The scare of my life (My life partner Greta gave me permission to publish this story). TGA is rare in humans.
Last Sunday afternoon, my life partner Greta and I drove from San Clemente (California) to Marina Del Rey, a few miles northwest of the Los Angeles Airport, for a reunion of three high school classmates from Jackson, Michigan. We were also all graduates of The University of Michigan.
In the summer of 1960, the three of us toured Europe with two other guys for 85 days, living in a VW bus. Below is a 1960 photo of the five of us at the Hofbrau House in Munich.
Tom in middle with large mug; Mike next to
him on right and Rick far right with cigarette
behind ear. 1960 Hofbrau House - Munich
We three guys and their three significant others met at a restaurant called Shanghai Red's, which is on the water in Marina Del Rey. Besides old friends getting together, the three guys are collaborating on a book about that 1960 European trip. Mike suggests we call it "The Summer of 1960 Beers of Europe Tour." I kept a dairy so we have some pretty good information.
Getting to the restaurant took an hour and fifteen minutes. On the drive up, Greta said her stomach was queasy; she wasn't certain why.
The maitre'd sat us at a window table, with a great view of the water and boats. But the sun was bright and the table was warm. I should have suggested we move to a cooler spot but didn't.
When the waiter arrived, Greta, who was seated across from me, ordered only water, no food, which was quite unlike her. I was a little concerned because she hadn't eaten much all day. The rest of us ordered ample dinners.
I was warm and knew Greta would be warm also, but she kept mouthing the words, "I'm okay" to me, as conversation moved around the table.
After 2 and 1/2 hours of the old buddies reminiscing and telling lots of the summer-of-1960 war stories, Greta took a photo of the three guys sitting on a couch in the lounge.
From left: Tom - Mike - Rick - 53 years later
Greta and I said good-bye, got in the car, and started driving back to San Clemente.
Halfway between the L.A. Airport and Long Beach, Greta said she was going to be sick. I pulled off the freeway, next to a park, but it was a false alarm; she thought she could make it home.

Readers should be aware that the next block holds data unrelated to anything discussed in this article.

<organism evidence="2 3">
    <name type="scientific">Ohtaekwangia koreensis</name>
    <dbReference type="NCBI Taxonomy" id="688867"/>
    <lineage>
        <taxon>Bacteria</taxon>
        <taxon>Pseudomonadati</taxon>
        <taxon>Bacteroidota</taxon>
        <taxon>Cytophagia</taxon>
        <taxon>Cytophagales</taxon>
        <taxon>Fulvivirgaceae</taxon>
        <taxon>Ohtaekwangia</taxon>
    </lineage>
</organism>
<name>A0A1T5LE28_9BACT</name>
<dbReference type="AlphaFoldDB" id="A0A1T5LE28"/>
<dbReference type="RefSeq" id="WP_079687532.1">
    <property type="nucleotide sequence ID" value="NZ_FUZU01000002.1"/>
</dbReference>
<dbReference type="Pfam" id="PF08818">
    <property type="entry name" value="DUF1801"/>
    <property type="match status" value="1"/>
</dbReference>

We got back on the freeway, chatted for a few moments, she was humming to the music on Sirius Xm Radio, and then she seemed to dose off. Twenty minutes later, as we drove past the Orange County Airport, she awoke and said, "Was I dreaming?"
I said, "I don't know, you were pretty quiet."
Then, she got sick in the car. Luckily, we had a trash bag that served as a receptacle.
And then she said, "Where are we?"
I said, "On the 405 Freeway heading for home."
She said, "Where have we been?"
Her question puzzled me.
"At Marina Del Rey, with Rick, Linda, Mike and Roz."
I said, "You don't remember?"
She repeated the same questions maybe five times more, before we pulled into our driveway. At first, I thought she was joking, but quickly I knew something serious was wrong.
I helped her inside, and had her sit down on her bed. She repeated the questions again.
I called her daughter, Terri, and briefed her about what was going on. Terri and her husband Don immediately drove to our home, arriving in 10 minutes.
When they came over, Don said to Greta, "What day is it?"
"Wednesday," Greta said. It was Sunday.
Don said to Terri and me: "Let's go. We are taking Greta to the Emergency Room at San Clemente Hospital."
Within minutes, we were there. The ER waiting room was like a circus, jammed packed with ailing folks. To the hospital's credit, they took Greta, a potential stroke victim, inside immediately. That was about 9:15 Sunday night.
Greta was a dichotomy; she couldn't remember the events from that day, from the day before, or that in April, we are taking a month-long cruise in Europe. She had planned and researched the ports of call for weeks, and had been very excited about the trip. Now, she couldn't remember we were going. My heart sank, there was something terribly wrong. However, when checking into the hospital, she stated without hesitation her social security number, home address and birth date. But she couldn't remember her personal physician's name.